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Astronomy Picture of the Day (APOD on the World Wide Web: 1995-2001) A new Astronomy and Space Science image every day with text.

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Presentation on theme: "Astronomy Picture of the Day (APOD on the World Wide Web: 1995-2001) A new Astronomy and Space Science image every day with text."— Presentation transcript:

1 Astronomy Picture of the Day (APOD on the World Wide Web: ) A new Astronomy and Space Science image every day with text and links Largest annotated archive of diverse astronomy images on the web A service of LHEA/GSFC and Michigan Tech authored and edited by R.J. Nemiroff and J.T. Bonnell

2 APOD Site Operations Daily files are queued in advance and copied to astropix.html (e.g. ap html  astropix.html) GSFC site updated at midnight ET All files remain in dated archive: June 16, 1995 to present Search engine (GSFC) and Subject Index (by MTU students) available Calendar style interface (by M. Sudo). About 1.5 hrs to make 1 apod (weekends are often reruns)

3 APOD Mirror Sites and Translations England (University College London): maintained by Ian Howarth France (in French from GEOMAN): maintained by Laurent Lavederhttp://apod.geoman.net/fr/html/index.html Israel (in Hebrew from Jordan Valley College, Blossoms of Science): maintained by Shaul Yannai Italy (in English from Observatorio Astronomico di Brera): maintained by Chiara Giorgieri Czech Republic (in Czech): maintained by Josef Chlachulahttp://www.astro.cz/apod/ Russia (in English from Moscow University): maintained by Oleg Bartunovhttp://www.sai.msu.su/apod/ Russia (in Russian from St. Petersburg Youth Astronomy School): maintained by Alexander Sergeev Switzerland: maintained by Balthasar Indermuehle Taiwan (in Chinese): maintained by Han-Tzong Su

4 From: Writing and Reading Hypermedia on the Web, Leslie Carr, Wendy Hall and Timothy Miles-Board, February 2000, Multimedia Research Group, University of Southampton, UK APOD is Hypertext Authoring The Web is a linked literature: we wish to discover what the authors of Web pages are choosing to link and what they are choosing to link to. … the SCIAM enhanced articles go through separate author and editorial processes. APOD pages, by contrast, are not written by independent authors but by the editors of the site. Also by contrast, each APOD page is written explicitly to be linked: the textual content is constructed to function as an abstract with links providing all the detailed or background information required by the various readership profiles. (Conclusion:) At the moment, there is very little real hypermedia on the Web except that created by authors of hypertext literature and some well edited sites.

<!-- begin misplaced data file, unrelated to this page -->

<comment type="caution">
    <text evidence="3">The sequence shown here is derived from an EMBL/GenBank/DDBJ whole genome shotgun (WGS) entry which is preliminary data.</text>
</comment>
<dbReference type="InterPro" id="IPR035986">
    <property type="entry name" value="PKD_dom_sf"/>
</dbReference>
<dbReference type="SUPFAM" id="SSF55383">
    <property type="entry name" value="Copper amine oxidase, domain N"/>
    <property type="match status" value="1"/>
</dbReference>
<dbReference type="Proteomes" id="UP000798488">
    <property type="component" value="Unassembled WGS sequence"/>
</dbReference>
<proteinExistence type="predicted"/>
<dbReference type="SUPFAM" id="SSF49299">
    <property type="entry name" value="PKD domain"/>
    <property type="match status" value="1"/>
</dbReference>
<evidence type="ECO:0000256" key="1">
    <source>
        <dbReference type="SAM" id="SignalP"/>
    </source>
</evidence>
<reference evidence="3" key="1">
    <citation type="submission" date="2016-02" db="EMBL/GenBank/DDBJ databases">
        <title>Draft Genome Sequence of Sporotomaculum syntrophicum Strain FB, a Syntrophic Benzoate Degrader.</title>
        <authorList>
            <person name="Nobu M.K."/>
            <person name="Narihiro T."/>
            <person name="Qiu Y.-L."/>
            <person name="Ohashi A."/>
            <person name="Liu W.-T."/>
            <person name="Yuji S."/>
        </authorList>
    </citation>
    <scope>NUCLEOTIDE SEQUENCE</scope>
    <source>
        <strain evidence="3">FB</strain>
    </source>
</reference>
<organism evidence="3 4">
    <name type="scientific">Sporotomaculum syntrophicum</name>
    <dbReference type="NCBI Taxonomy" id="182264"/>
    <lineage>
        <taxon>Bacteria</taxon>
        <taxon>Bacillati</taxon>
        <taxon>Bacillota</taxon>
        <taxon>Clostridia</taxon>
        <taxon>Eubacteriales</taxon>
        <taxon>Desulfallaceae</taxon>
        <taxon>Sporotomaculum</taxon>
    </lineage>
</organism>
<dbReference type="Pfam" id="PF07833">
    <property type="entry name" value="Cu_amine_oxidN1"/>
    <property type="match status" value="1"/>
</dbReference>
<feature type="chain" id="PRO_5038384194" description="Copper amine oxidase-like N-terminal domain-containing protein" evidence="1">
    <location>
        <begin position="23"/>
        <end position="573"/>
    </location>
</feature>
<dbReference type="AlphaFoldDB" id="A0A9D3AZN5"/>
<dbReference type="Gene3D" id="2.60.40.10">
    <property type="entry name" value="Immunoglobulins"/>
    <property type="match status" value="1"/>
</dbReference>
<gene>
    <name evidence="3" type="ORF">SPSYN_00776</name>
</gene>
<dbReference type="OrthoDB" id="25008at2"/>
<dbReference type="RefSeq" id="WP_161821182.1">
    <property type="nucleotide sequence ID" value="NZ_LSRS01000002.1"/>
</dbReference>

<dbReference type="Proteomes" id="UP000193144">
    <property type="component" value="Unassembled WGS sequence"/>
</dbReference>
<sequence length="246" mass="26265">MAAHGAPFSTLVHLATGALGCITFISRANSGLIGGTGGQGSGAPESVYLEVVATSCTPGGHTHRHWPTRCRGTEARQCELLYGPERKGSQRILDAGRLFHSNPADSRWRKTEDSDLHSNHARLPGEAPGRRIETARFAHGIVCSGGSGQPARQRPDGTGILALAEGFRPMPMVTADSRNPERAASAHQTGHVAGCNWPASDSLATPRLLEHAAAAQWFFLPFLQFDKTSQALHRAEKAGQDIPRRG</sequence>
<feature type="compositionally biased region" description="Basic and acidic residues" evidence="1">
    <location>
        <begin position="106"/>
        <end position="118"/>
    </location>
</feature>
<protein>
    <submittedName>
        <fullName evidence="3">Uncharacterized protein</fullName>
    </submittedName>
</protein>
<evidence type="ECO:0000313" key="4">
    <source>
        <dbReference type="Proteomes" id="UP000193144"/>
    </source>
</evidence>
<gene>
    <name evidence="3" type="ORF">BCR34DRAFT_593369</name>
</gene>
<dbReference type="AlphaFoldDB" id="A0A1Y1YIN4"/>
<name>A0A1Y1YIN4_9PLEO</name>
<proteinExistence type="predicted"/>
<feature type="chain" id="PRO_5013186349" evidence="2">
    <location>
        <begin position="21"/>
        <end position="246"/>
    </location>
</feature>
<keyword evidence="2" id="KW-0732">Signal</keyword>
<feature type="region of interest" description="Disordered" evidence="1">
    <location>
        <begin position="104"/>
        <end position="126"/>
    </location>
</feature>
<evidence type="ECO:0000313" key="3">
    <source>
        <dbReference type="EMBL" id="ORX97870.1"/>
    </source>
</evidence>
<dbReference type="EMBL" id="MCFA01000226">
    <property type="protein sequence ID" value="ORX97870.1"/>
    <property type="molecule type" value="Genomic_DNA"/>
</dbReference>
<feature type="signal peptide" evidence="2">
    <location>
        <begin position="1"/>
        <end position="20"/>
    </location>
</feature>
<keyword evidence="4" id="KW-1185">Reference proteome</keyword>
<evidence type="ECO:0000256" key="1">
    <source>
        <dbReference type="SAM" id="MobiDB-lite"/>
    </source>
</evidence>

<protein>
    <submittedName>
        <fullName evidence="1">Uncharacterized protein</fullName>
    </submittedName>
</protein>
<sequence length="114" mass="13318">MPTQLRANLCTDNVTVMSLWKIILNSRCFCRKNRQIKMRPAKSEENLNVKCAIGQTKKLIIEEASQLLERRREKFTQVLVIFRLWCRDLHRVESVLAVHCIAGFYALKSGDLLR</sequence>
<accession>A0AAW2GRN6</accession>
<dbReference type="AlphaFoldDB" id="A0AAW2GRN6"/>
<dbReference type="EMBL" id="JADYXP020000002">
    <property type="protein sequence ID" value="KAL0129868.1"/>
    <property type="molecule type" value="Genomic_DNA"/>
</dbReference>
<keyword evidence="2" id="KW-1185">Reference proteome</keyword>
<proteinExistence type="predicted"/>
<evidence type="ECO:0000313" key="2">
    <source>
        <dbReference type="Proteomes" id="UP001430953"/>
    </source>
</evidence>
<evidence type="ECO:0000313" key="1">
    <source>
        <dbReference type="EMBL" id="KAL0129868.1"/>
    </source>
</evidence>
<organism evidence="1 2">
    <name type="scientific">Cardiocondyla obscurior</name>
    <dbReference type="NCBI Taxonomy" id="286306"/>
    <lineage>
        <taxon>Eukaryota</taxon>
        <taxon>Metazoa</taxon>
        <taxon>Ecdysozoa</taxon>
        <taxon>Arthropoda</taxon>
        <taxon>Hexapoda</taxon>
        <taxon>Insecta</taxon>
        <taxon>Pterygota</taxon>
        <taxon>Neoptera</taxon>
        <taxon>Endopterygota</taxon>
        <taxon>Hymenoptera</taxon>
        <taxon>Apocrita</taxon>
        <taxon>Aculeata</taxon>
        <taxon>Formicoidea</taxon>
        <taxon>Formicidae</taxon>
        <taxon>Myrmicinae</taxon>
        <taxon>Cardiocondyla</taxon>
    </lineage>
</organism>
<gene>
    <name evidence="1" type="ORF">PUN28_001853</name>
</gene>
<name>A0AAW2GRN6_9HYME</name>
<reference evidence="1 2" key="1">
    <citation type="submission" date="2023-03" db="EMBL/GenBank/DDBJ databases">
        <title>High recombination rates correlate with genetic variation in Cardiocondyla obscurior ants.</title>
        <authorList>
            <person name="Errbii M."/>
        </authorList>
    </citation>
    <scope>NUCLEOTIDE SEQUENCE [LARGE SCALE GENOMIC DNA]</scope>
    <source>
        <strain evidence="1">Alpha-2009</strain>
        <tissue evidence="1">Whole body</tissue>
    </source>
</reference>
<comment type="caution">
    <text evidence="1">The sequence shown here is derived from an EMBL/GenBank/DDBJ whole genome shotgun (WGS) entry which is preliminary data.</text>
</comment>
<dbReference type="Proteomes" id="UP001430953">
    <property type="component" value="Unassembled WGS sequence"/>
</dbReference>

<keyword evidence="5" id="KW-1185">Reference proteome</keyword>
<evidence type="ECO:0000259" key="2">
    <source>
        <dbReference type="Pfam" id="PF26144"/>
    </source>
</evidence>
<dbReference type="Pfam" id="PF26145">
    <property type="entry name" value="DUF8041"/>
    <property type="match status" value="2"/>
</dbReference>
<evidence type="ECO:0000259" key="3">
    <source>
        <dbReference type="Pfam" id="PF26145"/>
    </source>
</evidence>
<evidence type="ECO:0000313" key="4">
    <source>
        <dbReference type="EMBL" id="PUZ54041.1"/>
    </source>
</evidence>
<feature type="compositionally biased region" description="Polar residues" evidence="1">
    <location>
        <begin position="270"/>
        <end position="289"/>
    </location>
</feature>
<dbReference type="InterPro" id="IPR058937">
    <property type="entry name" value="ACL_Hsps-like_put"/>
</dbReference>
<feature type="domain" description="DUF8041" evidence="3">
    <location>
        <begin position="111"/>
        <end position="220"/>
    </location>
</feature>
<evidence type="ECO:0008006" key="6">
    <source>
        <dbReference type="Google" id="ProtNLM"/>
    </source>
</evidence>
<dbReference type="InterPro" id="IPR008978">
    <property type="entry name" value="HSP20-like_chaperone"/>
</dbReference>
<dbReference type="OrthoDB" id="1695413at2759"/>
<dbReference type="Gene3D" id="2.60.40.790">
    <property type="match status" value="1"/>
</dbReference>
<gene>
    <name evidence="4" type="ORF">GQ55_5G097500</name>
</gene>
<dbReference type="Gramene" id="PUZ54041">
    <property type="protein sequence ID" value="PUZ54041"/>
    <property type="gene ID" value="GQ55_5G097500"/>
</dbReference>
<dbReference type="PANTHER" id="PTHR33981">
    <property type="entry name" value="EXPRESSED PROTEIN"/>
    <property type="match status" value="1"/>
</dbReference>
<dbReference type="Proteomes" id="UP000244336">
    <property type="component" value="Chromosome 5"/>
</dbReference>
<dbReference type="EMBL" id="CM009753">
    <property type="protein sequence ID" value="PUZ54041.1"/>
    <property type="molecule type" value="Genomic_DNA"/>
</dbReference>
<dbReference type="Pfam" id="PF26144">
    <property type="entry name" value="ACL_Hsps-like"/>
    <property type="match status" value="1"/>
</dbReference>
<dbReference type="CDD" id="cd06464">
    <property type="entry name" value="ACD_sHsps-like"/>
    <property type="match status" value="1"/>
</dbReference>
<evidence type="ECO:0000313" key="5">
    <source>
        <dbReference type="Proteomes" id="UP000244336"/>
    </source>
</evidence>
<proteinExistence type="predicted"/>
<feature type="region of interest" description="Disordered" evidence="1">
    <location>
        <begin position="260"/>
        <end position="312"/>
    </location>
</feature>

5 The Web is a linked literature … we focussed on the APOD site (1500 pages), the 'enhanced articles' subset of the SCIAM site (100 pages) and a random selection of feature articles from the New Scientist site (25 articles) … - from Carr, Hall and Miles- Board, 2000, Multimedia Research Group, University of Southampton) Figure 1a: Links per APOD article Average: 32 Std Dev: 7 Number of Articles: 1500 Link density: 55% Destination ratio: 56% Figure 1b: Links per SCIAM article Average: 52 Std Dev: Number of articles: 100 Link density: 40% Destination ratio: 53% Figure 1c: Links per NewSci article Average: 25 Std Dev: 0.69 Number of Articles: 25 Link density: 26% Destination ratio: 71% APOD is Hypertext Authoring

6 Counting Links: The intent of this paper […] is to try to determine the individual decisions and processes that authors make in creating hypertext links, consequently we focussed on the APOD site (1500 pages), the 'enhanced articles' subset of the SCIAM site (100 pages) and a random selection of feature articles from the New Scientist site (25 articles). … Figure 1a: Links per APOD article Average: 32 Std Dev: 7 Number of Articles: 1500 Link density: 55% Destination ratio: 56% Figure 1b: Links per SCIAM article Average: 52 Std Dev: Number of articles: 100 Link density: 40% Destination ratio: 53% Figure 1c: Links per NewSci article Average: 25 Std Dev: 0.69 Number of Articles: 25 Link density: 26% Destination ratio: 71% Writing and Reading Hypermedia (from Carr, Hall and Miles-Board, 2000)